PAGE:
The Global Sex Trade
Module code: SY2082
Please note that from 2016 this will be a third-year module.
What is prostitution? Should we legalise sex work? Does prostitution turn women into objects?
Prostitution is a difficult issue because most people are socialised to think that sex is not a commodity and should be governed by ideas such as love, duty, and care. Yet the commodification of sexual services is a large and profitable global industry that straddles both the legal and illegal sectors.
We are also socialised to think that sex is a private matter that takes place within the private sphere and is of no concern to the state, the local community, or national governments. However, society is worried about who individuals have sex with and how they do it, and regulates sexual behaviour in a number of ways.
In this module we will unpick some of the key issues surrounding prostitution by looking at how the global sex industry is organised and regulated. We will consider political and moral debates about sex work and investigate topics such asand . In doing so, we will discover how society organises sexuality.
We will start by thinking about how prostitution and gender have been conceptualised and the ways in which western societies have constructed sexual norms. We will look at the contemporary global sex industry as well as theand commodification of sexual services. We will study how gender intersects with racial and ethnic inequalities to shape the structure of the sex industry.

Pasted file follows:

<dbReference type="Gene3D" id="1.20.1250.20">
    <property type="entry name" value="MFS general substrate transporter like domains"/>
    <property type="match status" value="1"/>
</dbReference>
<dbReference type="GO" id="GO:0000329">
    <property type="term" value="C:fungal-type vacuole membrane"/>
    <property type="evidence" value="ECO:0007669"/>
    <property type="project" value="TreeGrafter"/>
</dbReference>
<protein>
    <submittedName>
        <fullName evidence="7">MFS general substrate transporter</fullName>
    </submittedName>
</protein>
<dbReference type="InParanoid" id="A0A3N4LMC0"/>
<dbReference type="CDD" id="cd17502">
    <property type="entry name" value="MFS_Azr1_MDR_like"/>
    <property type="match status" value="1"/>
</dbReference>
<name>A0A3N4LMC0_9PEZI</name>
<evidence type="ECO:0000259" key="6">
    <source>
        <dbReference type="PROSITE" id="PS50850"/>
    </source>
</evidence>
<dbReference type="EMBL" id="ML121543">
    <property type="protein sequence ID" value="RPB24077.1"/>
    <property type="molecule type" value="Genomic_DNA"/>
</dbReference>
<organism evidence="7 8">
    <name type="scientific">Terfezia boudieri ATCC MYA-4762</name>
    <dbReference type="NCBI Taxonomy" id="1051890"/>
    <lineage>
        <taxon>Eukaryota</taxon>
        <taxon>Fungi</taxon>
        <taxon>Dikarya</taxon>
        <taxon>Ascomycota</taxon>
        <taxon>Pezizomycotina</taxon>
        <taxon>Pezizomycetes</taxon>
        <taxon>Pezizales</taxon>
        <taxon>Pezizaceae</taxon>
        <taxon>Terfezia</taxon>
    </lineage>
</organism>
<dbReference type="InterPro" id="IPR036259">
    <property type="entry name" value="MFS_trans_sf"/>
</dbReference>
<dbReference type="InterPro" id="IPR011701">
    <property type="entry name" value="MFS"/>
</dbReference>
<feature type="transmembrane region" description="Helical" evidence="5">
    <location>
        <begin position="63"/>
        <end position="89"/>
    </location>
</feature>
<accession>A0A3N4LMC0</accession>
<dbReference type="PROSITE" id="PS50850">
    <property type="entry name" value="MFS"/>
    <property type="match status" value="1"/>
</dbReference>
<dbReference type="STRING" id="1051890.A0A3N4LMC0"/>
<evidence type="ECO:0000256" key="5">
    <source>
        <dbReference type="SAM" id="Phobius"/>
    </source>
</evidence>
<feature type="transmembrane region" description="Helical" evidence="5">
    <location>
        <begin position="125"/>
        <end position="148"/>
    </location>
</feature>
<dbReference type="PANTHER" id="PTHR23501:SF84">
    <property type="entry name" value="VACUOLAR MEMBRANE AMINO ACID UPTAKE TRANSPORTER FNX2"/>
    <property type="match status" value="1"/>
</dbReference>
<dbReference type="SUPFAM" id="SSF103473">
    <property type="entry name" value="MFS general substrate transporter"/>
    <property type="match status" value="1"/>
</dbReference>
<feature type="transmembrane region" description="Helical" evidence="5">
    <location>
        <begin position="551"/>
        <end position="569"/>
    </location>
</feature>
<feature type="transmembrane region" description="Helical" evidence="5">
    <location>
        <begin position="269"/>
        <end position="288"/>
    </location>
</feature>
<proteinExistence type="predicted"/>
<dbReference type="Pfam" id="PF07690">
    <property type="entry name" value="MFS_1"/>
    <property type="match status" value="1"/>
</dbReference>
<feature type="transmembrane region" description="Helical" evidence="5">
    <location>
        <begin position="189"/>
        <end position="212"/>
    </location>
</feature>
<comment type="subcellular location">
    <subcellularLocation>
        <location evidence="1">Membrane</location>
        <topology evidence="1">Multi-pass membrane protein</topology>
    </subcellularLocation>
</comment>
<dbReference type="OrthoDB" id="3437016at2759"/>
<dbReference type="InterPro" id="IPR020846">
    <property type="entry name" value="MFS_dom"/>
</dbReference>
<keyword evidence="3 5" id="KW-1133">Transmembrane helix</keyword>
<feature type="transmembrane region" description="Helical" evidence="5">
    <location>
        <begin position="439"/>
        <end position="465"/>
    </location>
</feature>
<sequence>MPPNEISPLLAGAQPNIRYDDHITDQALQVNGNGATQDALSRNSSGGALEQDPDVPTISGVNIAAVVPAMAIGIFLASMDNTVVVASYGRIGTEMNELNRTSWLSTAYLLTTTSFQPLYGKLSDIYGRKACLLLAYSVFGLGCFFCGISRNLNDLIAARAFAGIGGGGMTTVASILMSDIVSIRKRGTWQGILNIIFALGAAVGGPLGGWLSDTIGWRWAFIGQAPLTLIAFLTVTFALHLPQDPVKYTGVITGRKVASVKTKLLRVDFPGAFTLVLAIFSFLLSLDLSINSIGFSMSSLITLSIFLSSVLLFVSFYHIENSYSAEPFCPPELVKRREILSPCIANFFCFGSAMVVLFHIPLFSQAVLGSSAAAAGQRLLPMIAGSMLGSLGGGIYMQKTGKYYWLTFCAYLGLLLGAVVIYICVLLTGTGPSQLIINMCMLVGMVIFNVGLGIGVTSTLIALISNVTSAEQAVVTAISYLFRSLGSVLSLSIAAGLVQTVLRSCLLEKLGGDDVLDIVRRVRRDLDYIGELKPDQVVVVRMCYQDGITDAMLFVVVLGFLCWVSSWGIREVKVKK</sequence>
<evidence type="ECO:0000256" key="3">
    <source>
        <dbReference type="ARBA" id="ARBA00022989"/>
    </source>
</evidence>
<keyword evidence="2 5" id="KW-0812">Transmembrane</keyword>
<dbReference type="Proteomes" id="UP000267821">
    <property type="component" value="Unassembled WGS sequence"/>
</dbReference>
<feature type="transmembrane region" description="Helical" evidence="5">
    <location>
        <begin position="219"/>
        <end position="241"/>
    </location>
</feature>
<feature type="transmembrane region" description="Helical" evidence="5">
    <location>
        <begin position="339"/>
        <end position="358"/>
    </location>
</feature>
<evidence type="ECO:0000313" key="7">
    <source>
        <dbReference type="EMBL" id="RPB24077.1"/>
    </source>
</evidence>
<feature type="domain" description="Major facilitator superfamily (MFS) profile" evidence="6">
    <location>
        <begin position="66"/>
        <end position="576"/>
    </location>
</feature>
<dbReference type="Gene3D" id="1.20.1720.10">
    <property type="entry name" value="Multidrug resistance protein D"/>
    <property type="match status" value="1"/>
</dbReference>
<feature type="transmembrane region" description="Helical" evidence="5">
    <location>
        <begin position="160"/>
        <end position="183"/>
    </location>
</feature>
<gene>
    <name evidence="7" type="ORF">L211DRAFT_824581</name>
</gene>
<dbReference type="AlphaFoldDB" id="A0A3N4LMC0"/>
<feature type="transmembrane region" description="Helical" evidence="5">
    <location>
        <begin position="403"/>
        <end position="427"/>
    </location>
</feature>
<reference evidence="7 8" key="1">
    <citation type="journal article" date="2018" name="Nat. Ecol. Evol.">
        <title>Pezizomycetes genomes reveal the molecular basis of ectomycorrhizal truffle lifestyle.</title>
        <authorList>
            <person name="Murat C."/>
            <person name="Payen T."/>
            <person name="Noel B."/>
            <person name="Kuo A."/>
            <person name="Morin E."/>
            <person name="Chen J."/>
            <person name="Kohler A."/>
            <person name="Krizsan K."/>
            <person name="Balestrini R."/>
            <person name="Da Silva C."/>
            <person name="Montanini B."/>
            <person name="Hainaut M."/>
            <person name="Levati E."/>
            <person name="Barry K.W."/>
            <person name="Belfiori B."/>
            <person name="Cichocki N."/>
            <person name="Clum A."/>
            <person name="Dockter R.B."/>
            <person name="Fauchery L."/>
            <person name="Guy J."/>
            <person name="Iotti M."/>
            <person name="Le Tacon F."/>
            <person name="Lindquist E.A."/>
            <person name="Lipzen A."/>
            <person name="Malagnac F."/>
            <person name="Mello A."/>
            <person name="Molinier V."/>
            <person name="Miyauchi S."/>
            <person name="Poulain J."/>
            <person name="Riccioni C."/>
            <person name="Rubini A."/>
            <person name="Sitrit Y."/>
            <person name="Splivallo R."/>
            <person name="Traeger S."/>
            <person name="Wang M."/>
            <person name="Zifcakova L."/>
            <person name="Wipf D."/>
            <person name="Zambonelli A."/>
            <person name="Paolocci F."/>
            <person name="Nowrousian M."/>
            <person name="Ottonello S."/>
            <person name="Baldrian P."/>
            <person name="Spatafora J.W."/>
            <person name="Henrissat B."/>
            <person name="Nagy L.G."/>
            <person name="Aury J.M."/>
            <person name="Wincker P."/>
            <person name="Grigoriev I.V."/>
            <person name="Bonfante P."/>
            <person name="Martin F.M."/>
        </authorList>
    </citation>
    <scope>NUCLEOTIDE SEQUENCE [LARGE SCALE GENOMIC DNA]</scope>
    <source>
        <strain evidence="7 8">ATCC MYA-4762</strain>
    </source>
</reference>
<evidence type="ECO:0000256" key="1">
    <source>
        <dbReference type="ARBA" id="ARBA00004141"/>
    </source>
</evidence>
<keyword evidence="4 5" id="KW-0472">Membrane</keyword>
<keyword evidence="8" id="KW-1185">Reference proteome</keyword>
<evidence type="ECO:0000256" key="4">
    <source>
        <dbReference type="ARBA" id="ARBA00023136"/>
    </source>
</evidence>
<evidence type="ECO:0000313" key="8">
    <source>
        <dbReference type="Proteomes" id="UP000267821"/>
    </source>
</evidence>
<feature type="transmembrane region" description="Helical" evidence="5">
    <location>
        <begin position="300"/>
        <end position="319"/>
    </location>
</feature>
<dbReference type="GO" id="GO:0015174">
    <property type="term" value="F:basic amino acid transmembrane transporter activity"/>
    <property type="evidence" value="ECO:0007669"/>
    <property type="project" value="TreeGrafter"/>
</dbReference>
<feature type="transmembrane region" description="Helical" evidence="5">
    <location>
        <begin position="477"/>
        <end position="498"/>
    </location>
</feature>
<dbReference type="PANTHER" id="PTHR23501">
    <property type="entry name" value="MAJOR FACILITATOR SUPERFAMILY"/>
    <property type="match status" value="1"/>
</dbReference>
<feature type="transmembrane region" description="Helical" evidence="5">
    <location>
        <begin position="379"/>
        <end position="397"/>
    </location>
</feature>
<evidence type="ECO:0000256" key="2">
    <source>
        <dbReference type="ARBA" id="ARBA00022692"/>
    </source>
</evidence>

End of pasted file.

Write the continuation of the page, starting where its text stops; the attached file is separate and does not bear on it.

You will be expected to contribute to our discussions, drawing on current debates in the news relating to the topics we explore.
- What is prostitution and sex work and what does the industry look like?
- The commodification of sex
- Legalisation debate
- Globalisation and the development of sex tourism
- Female sex tourism
- Trafficking and migration debates
- Eighteen one-hour lectures
- Eight one-hour seminars
A timed portfolio task of 4,000 words comprising:
A critical review of an aspect of the sex industry (50%)
One essay-style question (50%)